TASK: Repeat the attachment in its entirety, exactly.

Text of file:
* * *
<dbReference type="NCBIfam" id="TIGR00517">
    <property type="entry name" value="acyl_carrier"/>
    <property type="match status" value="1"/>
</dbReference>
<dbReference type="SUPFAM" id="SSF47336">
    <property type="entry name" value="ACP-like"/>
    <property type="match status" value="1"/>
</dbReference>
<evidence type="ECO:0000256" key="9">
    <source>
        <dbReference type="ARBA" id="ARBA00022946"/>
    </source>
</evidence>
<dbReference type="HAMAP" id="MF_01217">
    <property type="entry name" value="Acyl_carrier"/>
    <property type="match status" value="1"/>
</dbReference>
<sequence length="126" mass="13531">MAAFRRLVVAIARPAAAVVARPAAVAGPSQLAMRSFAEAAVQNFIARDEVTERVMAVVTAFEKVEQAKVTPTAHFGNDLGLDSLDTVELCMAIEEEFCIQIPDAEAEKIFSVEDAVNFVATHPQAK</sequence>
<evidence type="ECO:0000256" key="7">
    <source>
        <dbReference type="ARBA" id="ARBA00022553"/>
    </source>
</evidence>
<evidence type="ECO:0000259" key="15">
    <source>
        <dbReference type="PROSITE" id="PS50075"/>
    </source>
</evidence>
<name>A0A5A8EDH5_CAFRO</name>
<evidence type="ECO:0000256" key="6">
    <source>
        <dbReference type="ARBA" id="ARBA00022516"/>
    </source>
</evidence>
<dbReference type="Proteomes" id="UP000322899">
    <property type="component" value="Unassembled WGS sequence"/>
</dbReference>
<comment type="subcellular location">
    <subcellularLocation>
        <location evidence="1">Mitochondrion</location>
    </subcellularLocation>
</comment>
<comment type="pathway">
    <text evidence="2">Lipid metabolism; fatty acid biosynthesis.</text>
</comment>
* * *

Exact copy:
<dbReference type="NCBIfam" id="TIGR00517">
    <property type="entry name" value="acyl_carrier"/>
    <property type="match status" value="1"/>
</dbReference>
<dbReference type="SUPFAM" id="SSF47336">
    <property type="entry name" value="ACP-like"/>
    <property type="match status" value="1"/>
</dbReference>
<evidence type="ECO:0000256" key="9">
    <source>
        <dbReference type="ARBA" id="ARBA00022946"/>
    </source>
</evidence>
<dbReference type="HAMAP" id="MF_01217">
    <property type="entry name" value="Acyl_carrier"/>
    <property type="match status" value="1"/>
</dbReference>
<sequence length="126" mass="13531">MAAFRRLVVAIARPAAAVVARPAAVAGPSQLAMRSFAEAAVQNFIARDEVTERVMAVVTAFEKVEQAKVTPTAHFGNDLGLDSLDTVELCMAIEEEFCIQIPDAEAEKIFSVEDAVNFVATHPQAK</sequence>
<evidence type="ECO:0000256" key="7">
    <source>
        <dbReference type="ARBA" id="ARBA00022553"/>
    </source>
</evidence>
<evidence type="ECO:0000259" key="15">
    <source>
        <dbReference type="PROSITE" id="PS50075"/>
    </source>
</evidence>
<name>A0A5A8EDH5_CAFRO</name>
<evidence type="ECO:0000256" key="6">
    <source>
        <dbReference type="ARBA" id="ARBA00022516"/>
    </source>
</evidence>
<dbReference type="Proteomes" id="UP000322899">
    <property type="component" value="Unassembled WGS sequence"/>
</dbReference>
<comment type="subcellular location">
    <subcellularLocation>
        <location evidence="1">Mitochondrion</location>
    </subcellularLocation>
</comment>
<comment type="pathway">
    <text evidence="2">Lipid metabolism; fatty acid biosynthesis.</text>
</comment>